Bassong proving why he was kept a secret; He was not quite the mystery man in a mask but Newcastle United are starting to see why Kevin Keegan was determined to keep Sebastien Bassong's identity such a closely guarded secret. Chief Sports Writer Luke Edwards reports.
FOR those who knew and worked with him, Kevin Keegan was a completely different character in the summer to the one which had marched into St James's Park as a rookie manager back in 1992 and revolutionised a football club.
The hair was greyer, the waistline a little wider and the wrinkles deeper, but there was also spark lacking somewhere, an infectious enthusiasm missing, the brilliance of his charisma dulled by the pain and disappointments of the past.
The scars of ultimately failing to win Newcastle United's first league title since 1927 combined with a torrid time as England coach refused to fade and, while the twinkle in his eye was still there on the training pitch, he had clearly lost his love for other aspects of football management.
Given his lack of control over the club's transfer policy and his frustration at the lack of progress being made by those who had been given the power to sign and retain players by owner Mike Ashley, Keegan spent much of the summer bitter and disillusioned by what was happening at the club he still loved.
Although careful not to openly criticise the Ashley regime, there was disenchantment and tension behind the scenes as the situation begun to unravel, a chain of events which would culminate in Keegan's departure just a few weeks into the new season.
Having signed the Argentina international Jonas Gutierrez from Real Mallorca at the start of July, Keegan had refused to talk about the player. At the time it seemed like obtrusiveness on his part - that Newcastle's manager was being difficult just for the sake of it - but it was actually born out of ignorance.
Keegan could not talk about Gutierrez because, having not signed him, he was not entirely sure what qualities he would bring to a new look side. He did not want to speak because he still had not had a close look at his first signing of the close season.
However, when Keegan resorted to a similar tactic later that same summer, refusing to reveal the identity of a young French centre-back before a pre-season friendly at Doncaster Rovers, it was done for entirely different reasons.
At his request, Keegan had kept Sebastien Bassong's arrival on Tyneside secret for fear that news of his trial at the club would alert rival Premier League clubs and he knew he had a rare talent on his hands.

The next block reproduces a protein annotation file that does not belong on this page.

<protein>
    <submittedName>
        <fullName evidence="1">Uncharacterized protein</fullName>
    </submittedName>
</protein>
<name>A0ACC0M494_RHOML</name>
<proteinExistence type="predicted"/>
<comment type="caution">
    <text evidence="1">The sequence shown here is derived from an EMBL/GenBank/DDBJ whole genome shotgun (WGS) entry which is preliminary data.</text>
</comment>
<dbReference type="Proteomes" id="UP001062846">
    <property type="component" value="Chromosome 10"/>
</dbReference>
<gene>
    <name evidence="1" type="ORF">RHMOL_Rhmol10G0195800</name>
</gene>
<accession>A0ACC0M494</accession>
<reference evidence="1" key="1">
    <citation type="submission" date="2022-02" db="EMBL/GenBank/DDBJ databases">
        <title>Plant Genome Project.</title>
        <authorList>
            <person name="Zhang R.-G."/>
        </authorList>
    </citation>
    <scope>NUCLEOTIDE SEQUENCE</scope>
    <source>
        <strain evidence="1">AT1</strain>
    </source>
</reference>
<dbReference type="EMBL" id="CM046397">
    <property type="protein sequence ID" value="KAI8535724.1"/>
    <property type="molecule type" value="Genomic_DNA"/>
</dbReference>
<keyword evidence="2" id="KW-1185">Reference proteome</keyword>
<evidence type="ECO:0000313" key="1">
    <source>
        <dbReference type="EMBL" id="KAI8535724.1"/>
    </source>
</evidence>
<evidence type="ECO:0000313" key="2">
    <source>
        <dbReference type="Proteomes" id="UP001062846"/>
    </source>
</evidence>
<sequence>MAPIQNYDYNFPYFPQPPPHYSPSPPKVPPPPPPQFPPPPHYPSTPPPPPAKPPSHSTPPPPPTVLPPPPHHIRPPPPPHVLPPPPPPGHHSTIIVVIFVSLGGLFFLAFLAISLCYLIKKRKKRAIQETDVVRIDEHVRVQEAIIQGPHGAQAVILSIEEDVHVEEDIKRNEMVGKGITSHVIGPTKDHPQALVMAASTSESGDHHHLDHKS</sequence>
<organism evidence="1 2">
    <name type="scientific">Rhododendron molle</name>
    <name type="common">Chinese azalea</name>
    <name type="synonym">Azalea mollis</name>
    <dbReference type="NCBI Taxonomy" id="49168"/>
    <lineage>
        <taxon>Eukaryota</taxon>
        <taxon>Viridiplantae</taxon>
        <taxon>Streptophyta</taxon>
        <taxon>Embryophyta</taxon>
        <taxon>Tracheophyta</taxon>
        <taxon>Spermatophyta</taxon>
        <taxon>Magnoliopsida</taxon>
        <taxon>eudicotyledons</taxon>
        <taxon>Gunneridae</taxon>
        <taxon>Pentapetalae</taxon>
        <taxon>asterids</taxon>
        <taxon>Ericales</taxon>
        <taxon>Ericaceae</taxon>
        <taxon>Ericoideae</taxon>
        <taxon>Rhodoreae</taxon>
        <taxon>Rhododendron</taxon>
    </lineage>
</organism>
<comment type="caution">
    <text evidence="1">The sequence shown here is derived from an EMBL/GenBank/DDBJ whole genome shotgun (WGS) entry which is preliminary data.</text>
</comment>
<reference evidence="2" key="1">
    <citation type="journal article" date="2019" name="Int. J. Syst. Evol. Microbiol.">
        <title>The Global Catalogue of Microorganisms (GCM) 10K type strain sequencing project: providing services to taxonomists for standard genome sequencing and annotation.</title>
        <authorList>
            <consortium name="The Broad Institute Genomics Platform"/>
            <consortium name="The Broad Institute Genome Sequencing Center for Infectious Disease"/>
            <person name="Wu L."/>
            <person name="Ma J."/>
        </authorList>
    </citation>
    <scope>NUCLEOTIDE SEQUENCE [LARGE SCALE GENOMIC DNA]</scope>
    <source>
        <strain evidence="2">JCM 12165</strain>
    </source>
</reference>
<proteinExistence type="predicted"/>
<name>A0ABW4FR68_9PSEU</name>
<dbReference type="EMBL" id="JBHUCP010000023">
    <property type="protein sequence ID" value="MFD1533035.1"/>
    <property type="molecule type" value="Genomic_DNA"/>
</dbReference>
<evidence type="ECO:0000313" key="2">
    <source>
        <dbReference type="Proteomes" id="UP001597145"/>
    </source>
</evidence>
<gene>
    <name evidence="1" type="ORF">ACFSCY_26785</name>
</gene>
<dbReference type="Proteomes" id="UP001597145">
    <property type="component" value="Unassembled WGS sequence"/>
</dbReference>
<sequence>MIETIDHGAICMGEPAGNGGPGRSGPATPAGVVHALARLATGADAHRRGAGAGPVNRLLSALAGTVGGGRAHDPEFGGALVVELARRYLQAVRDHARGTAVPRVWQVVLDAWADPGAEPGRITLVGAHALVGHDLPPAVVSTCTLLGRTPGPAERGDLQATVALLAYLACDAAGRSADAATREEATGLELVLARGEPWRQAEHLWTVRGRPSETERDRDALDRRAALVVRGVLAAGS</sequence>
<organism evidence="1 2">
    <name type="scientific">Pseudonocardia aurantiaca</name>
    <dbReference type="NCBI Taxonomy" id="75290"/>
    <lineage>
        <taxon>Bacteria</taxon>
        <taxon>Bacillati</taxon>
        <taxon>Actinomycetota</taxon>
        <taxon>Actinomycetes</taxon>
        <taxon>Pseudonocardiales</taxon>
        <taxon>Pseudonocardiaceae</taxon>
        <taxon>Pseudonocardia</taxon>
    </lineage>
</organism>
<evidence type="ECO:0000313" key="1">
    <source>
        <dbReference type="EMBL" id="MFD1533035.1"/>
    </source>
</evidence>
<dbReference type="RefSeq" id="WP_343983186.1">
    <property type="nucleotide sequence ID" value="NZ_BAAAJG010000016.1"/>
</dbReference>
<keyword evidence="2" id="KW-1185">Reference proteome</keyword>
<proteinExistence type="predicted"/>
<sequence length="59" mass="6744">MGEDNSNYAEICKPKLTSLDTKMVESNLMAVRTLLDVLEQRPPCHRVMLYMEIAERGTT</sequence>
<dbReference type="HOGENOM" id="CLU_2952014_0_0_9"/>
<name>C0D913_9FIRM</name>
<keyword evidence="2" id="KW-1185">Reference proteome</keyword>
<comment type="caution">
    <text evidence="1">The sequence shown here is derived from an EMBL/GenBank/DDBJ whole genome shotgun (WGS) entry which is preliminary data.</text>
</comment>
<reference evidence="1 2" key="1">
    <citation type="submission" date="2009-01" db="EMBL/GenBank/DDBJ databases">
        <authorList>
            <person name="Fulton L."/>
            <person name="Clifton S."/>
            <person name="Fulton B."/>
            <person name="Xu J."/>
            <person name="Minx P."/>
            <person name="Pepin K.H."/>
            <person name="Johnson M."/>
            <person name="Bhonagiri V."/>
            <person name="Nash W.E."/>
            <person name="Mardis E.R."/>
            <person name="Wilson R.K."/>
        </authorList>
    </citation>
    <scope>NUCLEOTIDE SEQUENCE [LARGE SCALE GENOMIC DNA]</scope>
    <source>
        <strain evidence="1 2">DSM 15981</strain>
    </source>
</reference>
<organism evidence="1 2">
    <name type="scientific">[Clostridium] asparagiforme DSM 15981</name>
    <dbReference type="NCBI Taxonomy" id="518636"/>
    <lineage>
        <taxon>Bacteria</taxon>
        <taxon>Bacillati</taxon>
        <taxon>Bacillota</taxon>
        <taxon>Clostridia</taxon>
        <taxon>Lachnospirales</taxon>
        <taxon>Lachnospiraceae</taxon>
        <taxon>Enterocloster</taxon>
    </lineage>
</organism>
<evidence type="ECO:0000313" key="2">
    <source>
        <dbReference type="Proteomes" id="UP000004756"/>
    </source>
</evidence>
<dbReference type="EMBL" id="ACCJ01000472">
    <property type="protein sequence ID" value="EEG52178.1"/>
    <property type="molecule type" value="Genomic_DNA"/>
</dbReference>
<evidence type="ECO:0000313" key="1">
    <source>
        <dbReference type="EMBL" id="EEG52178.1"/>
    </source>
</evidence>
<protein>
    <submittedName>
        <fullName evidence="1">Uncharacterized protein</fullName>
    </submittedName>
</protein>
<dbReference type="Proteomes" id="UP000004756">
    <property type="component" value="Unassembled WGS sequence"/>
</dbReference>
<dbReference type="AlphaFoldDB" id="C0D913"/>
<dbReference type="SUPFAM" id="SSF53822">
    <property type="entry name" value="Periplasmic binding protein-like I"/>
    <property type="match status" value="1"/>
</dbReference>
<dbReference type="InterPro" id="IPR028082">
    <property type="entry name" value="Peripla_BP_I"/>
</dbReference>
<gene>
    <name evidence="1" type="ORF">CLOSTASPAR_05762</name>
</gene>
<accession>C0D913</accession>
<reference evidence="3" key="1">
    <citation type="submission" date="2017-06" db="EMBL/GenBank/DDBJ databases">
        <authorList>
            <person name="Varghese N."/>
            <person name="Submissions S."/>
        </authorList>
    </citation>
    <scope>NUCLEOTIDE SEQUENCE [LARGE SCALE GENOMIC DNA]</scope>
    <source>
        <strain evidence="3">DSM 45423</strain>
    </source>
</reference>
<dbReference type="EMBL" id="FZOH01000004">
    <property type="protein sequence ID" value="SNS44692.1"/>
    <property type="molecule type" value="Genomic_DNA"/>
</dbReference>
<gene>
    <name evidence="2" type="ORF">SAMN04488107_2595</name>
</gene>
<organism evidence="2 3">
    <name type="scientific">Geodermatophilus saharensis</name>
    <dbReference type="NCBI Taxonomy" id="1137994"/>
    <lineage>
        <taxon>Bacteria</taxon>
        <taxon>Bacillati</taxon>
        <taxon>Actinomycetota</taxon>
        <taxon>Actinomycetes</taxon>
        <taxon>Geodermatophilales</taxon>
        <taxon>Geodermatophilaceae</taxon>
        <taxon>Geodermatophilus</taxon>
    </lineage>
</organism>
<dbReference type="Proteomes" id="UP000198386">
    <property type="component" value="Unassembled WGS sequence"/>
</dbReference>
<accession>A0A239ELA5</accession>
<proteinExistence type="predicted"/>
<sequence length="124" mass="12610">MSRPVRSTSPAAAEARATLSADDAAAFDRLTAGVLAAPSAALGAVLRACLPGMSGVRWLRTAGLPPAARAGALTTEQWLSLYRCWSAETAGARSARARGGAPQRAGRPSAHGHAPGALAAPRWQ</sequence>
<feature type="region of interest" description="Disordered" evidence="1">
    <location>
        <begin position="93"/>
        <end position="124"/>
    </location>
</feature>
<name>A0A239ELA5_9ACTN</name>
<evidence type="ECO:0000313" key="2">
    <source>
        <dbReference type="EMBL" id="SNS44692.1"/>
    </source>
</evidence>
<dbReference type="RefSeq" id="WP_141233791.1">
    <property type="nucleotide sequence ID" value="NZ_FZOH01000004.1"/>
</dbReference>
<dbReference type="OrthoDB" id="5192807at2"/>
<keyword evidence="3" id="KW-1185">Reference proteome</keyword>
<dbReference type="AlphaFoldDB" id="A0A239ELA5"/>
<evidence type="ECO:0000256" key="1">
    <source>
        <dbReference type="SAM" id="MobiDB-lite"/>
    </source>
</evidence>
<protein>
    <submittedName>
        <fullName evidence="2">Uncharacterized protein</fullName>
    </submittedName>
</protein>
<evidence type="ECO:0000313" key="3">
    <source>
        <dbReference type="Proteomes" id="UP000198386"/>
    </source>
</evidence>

The 22-year-old had already been watched by several English clubs at Metz, including Everton, and Keegan was determined not to allow another potential signing slip through his fingers.
Listed as 'A Trialist' on the team sheet and tossed the anonymous number 46 shirt, Bassong did not put a foot wrong against Doncaster, despite the constant attention of the Newcastle fans desperate to know who the new face was, and was promptly signed the following day with a glowing endorsement from Keegan.
"It was a very strange day because nobody knew who I was and there was no name on my number 46 shirt," said Bassong, whose excellent command of the English language has inevitably helped him adapt to the Premier League. "None of the fans knew who I was and they were singing songs about it. It was funny, but also very strange, because they didn't know my name and it was 46 this and 46 that.
What I have tried to do is work hard so that the fans get to know me and now I am very happy and very proud that they do."
Labelled as one for the future by Newcastle's former manager, Bassong has proven to be one for the here and now, particularly following Joe Kinnear's decision to draft him into his natural position at the centre of defence rather than at left-back.
"I am very pleased with my start for Newcastle and I just hope that the future will be the same," said Bassong. "I am enjoying it. When I signed I just wanted to play. That's what I have done, so I am very happy. Hopefully it will carry on in the same way. I suppose it may have happened a bit more quickly than I expected, but that was still what I wanted.
"When Kevin Keegan signed me he said I wouldn't play straight away, but I've worked very hard and I'm in the team.
Newcastle signed me because they had faith in me and trusted me and because they must have thought I was a good player."
Bassong has been United's outstanding performer in the goalless draws at Chelsea and Middlesbrough, his form so good that Kinnear has refused to bring Steven Taylor straight back into the side following his recovery from a niggling groin strain.
But the Frenchman knows he will face a new type of test in English football against Stoke City today, a challenge it has been impossible to prepare for properly in training. Pass this one and Keegan's game of secret squirrel will seem even more sensible.
Bassong added: "The long throw is Stoke's big weapon and their set-pieces. But it is not just about long throws. It's about us trying to play very well."